Native Roots

By Eileen Read   |   April 2, 2021
Renowned landscape architect Thomas D. Church planted an espaliered magnolia tree that still adorns the carport of a Lutah Maria Riggs-designed home in Montecito (photo by Edward Clynes)

Sustainable landscaping doyenne Susan Van Atta is healing the local ecosystem one acre at a time

It was Susan Van Atta’s birthday just after the presidential inauguration and she wanted to spend it quietly riding her bike on a nostalgic tour through “her” Carpinteria. She set off along the paths of the Salt Marsh Reserve (she helped designed the restoration 20 years ago in collaboration with UC Santa Barbara ) then caught the rustic bike path she helped create, pedaled past the state campground, the old tar pits, and the sea lion refuge, headed south through the Carpinteria Bluffs – the lush woodland her firm has been helping restore by removing invasive trees and weeds as well as building an eco-friendly network of trails, public open space, and unobtrusive parking. It was a ride filled with pride and memories. “Since before anybody really talked about ‘habitat restoration,’ we’ve been working on this coastal area with the city,” she mused. And more to come. “We’ve just completed a master plan for the Rincon Bluffs – 21 acres. Soon the city of Carpinteria’s coastal bike trail will take you all the way to Rincon.”

Landscape architect Susan Van Atta (photo by Matt Weir)

Days off like this are rare for Van Atta, who, during the past 30-plus years, has quietly become one of Santa Barbara’s most sought-after landscape architects. Her design and sustainability awards are so numerous that her website lists them grouped by year. She was selected by the American Society of Landscape Architects to receive one of its highest honors, election to the Council of Fellows. 

“Susan is in the great tradition of Florence Yoch,” says Charles Birnbaum, founder and CEO of the Cultural Landscape Foundation in Washington, D.C. He’s known Van Atta since the early 1990s, when he was in Montecito to give a series of lectures and workshops about our local landscape treasures, including Val Verde and Lotusland. Birnbaum asserts that just like Yoch – renowned for gardens ranging from the Huntington Library to the set of Tara in Gone with the Wind – Van Atta “is a person of grace and sensitivity, sensitive to the bone structure, the history of every place she touches.”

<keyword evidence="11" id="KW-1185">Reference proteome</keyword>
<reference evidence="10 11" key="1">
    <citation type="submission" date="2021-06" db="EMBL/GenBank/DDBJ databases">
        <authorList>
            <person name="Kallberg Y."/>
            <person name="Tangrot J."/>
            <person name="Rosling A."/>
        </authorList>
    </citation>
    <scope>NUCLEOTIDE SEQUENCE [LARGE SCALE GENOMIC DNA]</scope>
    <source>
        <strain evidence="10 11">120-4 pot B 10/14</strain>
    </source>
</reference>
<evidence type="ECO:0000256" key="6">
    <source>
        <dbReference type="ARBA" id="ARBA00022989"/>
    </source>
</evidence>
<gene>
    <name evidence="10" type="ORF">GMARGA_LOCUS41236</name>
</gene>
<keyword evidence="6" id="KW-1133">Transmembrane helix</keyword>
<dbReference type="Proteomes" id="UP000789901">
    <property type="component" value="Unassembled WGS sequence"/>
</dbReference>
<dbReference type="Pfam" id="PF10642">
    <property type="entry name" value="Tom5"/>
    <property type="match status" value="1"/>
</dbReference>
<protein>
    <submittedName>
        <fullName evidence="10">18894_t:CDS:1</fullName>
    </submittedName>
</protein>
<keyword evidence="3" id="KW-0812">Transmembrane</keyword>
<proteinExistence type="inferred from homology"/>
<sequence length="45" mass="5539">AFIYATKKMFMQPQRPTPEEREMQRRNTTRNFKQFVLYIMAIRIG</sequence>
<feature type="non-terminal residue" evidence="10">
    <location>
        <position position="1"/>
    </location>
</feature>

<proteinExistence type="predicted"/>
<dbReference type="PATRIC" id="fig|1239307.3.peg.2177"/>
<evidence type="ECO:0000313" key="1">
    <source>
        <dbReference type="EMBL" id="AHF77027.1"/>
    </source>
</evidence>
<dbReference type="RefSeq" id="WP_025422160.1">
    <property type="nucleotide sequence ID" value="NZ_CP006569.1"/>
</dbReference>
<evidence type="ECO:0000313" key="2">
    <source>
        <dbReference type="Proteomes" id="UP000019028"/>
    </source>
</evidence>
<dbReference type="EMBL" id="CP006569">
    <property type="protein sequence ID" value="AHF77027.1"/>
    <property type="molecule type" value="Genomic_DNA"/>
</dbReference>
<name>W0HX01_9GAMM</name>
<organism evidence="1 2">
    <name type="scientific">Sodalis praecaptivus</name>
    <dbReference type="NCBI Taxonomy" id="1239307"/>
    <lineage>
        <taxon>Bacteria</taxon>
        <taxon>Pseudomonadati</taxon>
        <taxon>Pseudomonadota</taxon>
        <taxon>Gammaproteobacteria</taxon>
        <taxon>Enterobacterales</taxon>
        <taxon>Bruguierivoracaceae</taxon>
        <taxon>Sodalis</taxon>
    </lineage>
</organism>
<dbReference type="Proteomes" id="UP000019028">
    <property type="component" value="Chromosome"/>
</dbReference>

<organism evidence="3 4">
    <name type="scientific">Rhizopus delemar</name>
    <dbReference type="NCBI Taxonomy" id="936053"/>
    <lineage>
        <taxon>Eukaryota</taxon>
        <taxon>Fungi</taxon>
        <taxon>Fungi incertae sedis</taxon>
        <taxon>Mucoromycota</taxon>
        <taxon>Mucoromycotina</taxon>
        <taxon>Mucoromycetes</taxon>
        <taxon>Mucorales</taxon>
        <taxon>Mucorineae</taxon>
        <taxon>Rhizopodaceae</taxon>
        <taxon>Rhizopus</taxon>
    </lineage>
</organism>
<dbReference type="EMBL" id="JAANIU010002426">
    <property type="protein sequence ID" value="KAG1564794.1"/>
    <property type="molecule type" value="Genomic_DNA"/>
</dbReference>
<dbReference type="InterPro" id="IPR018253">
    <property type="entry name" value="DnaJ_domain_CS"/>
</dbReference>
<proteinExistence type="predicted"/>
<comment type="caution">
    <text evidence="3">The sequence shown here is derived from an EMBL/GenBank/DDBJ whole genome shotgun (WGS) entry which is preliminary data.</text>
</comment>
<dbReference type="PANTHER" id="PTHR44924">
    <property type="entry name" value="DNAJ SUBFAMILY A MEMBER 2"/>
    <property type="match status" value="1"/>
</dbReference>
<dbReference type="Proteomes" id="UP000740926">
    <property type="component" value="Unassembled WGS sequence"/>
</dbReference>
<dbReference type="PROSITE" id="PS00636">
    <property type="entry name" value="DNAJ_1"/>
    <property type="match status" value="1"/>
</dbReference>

While Van Atta has commissions all over Southern California, her most concentrated body of work is in Santa Barbara’s South County, where it might be a challenge to find important outdoor spaces that haven’t benefited from an environmentally conscious Van Atta transformation. What was once a six-acre beachfront parking lot at UCSB became the renowned Lagoon Park wetlands habitat with bioswales for natural water filtration, which Van Atta calls “ecologically intelligent design to balance aesthetics, function, and the environment.” She redid the rose garden at Lotusland, intuiting “What would Ganna Walska herself have done?” After preparation of a Cultural Landscape Master Plan, which included goals to preserve important Beatrix Farrand/Lockwood de Forest-designed Santa Barbara Botanic Garden, she was asked to sit on the organization’s board. At the Santa Barbara Museum of Natural History, she peeled back earlier makeovers that added sod and concrete, replacing them with restored woodlands, creeks, and riparian garden areas. In handing the project its annual award for public open space in 2019, Santa Barbara Beautiful hailed a “metamorphosis” that “imbues a quintessential sense of Santa Barbara.” 

Project by project, Van Atta is one of several landscape architects – others include Kris Kimpel and Sydney Baumgartner – who are effectively helping to heal the local ecosystem acre by acre, responding to Santa Barbarans’ awareness of the destructiveness of climate change, the fragility of our coastal infrastructure, the poisonous nature of herbicides, and, particularly in Montecito, the enormous expense of water and its gross overuse. (According to county records, Montecito consumes an astonishingly wasteful 200 gallons of water daily per capita, compared with 75 gallons in Santa Barbara.) These environmental professionals’ efforts help promote an earth-friendly South County with native landscapes that attract beneficial insects, support soil health, are adapted to local weather, and support wildlife as well as people. About these goals for Santa Barbara, Van Atta is hopeful and forward looking. “People in Montecito and Santa Barbara are sophisticated about landscaping. They know the beauty of a woodland. They have seen native plants,” she says. “We have moved beyond the noises of mowing and blowing and big lawns that are expensive to water.” 

Van Atta’s talent was noted as early as the 1970s by her internship advisor, later UCSB environmental planning professor, Paul Wack, who subsequently hired her to work for the county planning department. For decades since then, Wack had Van Atta serve as a guest lecturer in his class until he retired last year. “Susan is in a class by herself; she would come and just blow the students away,” he says. “Afterward, they all wanted to be landscape architects. She made them understand the connection between all of the different specialties, and how the landscape architect can combine science, culture, climate, and design. It’s all about sustainable systems.”

The Four Seasons Santa Barbara Biltmore resort might be Van Atta’s best-known project, one in which she demonstrates that landscaping can be environmentally conscious and sexy. She cannily cut 50 percent of the hotel’s lawns around the perimeter and replaced them with bold-leaved and colorful regional adapted trees, palms, and shrubs to create a buffer to the street while disguising the chain-link fence. She visualized verdant garden rooms for public events and “green” privacy screening for guest rooms, punctuated by paths, pools, and plant accented corridors – a feat that involved thoughtful use of a tapestry of subtropical palms, trees, shrubs, and perennials from the world’s